If you can get away with a story one time...try another.
Here it is.
Once a Zen master gave a lecture to a group of students.
He spoke as carefully and clearly as he could.
When he had finished he asked the students if they had any questions. No one raised his hand to ask a question,
Then finally one student in the back hesidently raised his hand.
"Master", he said, "although my question is not about what you just told us, May I ask you it?"
"Any question you ask, I will try to answer if I can", the Master replied.
The student responded, "You have told us before that the mercy of Buddha Dharma is such that it is given freely to all as far as they may understand it.
But what I want to know is if a person is deaf and cannot haer the teachings,
or further if a person is blind and can not see the teachings,
or even more if that person's mind is also simple so they can not understand the teachings,
then how can they recieve the Dharma?"
The Master thought a minute, then replied, " When I lived in Northern China the winters were very cold. My parents would wrap me in a heavy cotton wrap and put me to sleep after lighting a small charcoal burner to warm my bedroom. Sometimes I would wake up early in the morning before it became light outside. Although my bedroom would be freezing cold, I felt warm and safe wrapped there in my heavy cotton blankets before the first singing of the birds and the first light of the new morning."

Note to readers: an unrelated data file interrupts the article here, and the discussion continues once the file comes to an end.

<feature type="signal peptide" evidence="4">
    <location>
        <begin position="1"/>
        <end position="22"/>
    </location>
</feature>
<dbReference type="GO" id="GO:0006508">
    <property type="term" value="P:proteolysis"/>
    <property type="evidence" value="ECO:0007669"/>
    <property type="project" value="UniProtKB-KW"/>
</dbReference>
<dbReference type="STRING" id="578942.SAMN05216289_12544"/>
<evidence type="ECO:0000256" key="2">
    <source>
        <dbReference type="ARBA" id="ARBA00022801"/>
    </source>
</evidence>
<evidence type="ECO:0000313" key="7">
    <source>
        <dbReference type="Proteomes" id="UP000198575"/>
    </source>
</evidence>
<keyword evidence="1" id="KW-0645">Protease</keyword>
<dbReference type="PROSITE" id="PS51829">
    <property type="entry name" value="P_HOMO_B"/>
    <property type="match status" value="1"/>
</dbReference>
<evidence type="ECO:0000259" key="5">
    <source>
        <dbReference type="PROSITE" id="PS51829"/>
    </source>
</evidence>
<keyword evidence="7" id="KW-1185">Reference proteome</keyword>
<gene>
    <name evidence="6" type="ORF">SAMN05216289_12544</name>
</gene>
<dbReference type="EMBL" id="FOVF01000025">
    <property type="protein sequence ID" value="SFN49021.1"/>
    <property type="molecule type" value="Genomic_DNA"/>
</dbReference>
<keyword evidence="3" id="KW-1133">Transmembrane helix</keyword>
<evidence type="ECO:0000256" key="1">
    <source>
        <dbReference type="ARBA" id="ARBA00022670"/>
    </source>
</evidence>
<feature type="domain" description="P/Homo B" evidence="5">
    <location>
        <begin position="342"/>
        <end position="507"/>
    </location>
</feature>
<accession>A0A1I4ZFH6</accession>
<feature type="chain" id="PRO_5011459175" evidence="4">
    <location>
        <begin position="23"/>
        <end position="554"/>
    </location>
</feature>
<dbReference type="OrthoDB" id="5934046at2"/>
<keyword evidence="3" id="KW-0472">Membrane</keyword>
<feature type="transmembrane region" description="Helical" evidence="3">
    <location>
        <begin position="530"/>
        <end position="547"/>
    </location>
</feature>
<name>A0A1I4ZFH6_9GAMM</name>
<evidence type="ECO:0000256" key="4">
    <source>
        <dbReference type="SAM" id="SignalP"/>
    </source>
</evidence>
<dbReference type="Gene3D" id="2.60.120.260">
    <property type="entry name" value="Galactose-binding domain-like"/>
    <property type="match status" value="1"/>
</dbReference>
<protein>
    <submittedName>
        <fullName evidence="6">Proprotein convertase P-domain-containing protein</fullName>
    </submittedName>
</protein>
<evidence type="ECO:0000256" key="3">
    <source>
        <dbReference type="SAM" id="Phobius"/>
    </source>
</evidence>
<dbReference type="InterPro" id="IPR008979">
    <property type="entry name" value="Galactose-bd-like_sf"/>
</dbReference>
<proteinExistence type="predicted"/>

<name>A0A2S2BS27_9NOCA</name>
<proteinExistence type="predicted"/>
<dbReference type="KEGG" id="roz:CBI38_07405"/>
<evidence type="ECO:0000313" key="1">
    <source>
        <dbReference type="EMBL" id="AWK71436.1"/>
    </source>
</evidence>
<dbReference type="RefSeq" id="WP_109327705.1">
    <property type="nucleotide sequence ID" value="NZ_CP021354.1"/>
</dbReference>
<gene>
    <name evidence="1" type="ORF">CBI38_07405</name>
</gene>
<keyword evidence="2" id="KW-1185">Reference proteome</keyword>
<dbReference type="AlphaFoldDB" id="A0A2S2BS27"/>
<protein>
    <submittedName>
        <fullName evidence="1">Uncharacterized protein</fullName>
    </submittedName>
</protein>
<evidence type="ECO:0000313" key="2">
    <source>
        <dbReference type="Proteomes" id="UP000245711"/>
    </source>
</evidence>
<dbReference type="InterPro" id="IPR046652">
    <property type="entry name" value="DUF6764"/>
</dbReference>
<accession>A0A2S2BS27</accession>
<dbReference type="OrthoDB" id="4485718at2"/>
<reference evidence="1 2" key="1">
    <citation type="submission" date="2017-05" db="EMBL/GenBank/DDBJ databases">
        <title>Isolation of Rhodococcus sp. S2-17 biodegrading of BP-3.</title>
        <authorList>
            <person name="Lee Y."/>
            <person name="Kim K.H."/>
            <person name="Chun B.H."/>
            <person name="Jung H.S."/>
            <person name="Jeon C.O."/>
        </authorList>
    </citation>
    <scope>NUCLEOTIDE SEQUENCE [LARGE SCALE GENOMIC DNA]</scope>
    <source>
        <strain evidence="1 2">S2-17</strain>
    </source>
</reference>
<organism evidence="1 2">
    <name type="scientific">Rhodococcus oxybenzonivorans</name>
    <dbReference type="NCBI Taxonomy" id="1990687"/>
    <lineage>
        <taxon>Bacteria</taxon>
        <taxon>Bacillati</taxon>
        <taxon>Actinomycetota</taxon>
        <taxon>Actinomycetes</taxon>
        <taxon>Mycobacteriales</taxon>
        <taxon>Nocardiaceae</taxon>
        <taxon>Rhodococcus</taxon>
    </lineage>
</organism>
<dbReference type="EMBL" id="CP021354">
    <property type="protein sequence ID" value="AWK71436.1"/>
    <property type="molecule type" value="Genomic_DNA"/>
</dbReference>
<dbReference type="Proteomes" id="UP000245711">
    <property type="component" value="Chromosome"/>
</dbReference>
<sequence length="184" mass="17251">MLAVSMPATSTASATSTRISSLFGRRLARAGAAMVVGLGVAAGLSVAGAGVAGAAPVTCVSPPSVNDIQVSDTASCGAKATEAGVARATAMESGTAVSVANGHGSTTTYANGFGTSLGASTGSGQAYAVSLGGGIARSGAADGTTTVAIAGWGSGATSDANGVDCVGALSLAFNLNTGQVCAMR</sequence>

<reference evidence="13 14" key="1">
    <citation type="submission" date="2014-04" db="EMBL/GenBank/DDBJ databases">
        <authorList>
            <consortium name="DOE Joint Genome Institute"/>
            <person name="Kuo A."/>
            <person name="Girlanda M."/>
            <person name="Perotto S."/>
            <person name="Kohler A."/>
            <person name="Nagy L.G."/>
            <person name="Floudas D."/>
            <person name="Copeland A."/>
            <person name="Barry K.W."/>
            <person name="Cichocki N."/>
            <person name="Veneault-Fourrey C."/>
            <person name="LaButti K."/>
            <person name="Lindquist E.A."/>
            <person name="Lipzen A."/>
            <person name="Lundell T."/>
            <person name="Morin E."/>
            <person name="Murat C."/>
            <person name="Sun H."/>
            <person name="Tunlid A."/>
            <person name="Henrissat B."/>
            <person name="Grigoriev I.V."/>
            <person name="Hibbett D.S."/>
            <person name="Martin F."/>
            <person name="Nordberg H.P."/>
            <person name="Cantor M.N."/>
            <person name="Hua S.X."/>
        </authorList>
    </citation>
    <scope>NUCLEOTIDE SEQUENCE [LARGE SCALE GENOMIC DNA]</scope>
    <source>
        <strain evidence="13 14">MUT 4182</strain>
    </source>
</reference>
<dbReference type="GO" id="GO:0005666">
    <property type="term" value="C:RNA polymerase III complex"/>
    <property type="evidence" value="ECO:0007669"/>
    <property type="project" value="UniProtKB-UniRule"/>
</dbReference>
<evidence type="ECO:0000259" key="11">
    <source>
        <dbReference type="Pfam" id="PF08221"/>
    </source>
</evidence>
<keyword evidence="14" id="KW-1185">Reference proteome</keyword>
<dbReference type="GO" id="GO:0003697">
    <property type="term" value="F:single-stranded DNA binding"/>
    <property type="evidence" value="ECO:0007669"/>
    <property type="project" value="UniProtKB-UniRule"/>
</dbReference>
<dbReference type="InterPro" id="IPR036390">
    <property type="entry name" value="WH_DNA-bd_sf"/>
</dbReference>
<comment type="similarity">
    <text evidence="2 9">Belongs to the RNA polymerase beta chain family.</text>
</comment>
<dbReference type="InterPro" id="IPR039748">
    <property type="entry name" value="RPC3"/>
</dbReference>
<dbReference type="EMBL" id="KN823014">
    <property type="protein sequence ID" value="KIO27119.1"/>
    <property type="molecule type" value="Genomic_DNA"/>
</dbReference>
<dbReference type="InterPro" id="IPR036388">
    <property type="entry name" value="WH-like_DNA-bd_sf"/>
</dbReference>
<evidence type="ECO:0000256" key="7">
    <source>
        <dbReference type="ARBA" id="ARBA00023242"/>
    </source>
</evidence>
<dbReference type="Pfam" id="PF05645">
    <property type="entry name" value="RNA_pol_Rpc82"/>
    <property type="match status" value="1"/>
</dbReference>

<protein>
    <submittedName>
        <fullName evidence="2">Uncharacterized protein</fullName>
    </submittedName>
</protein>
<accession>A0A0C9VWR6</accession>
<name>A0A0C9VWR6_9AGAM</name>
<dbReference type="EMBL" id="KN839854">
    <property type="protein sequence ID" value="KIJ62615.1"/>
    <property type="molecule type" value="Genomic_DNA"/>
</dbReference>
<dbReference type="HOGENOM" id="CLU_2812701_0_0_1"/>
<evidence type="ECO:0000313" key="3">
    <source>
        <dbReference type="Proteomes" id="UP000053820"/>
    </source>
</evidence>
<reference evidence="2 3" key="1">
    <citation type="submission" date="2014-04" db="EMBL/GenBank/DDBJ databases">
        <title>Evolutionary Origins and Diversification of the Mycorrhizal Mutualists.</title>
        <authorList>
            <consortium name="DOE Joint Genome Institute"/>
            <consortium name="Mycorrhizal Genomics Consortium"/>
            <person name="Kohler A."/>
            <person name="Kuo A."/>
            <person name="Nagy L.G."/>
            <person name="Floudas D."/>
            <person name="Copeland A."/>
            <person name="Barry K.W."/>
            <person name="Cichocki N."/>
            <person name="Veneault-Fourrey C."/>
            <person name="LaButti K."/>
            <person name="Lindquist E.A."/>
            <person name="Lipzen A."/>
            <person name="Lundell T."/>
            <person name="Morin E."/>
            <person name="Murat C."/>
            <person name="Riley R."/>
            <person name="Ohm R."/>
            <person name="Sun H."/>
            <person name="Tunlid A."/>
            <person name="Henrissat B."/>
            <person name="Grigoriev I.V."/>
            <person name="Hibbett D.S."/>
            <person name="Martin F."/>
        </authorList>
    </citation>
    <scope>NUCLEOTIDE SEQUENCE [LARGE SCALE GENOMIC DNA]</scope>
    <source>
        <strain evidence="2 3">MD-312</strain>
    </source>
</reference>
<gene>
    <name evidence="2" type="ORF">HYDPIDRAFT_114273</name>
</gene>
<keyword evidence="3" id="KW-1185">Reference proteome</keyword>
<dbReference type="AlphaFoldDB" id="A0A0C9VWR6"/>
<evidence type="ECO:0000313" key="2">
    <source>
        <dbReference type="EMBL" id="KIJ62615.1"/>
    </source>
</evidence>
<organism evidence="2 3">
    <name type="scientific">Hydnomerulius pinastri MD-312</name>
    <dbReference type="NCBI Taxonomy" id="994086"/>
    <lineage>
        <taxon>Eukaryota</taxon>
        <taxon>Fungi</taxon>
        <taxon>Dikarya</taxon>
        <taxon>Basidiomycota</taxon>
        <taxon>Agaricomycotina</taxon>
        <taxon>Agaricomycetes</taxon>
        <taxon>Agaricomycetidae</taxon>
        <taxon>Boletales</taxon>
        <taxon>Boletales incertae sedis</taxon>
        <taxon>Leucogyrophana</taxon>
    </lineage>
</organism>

Then he asked the student, "Did you understand that story?"
Well, did you?
Shame on you Shakyamuni for setting the precedent of leaving home.
Did you think it was not there--
in your wife's lovely face
in your baby's laughter?
Did you think you had to go elsewhere (simply) to find it?
from - Judyth Collin
The Layman's Lament
From What Book, 1998, p. 52
Edited by Gary Gach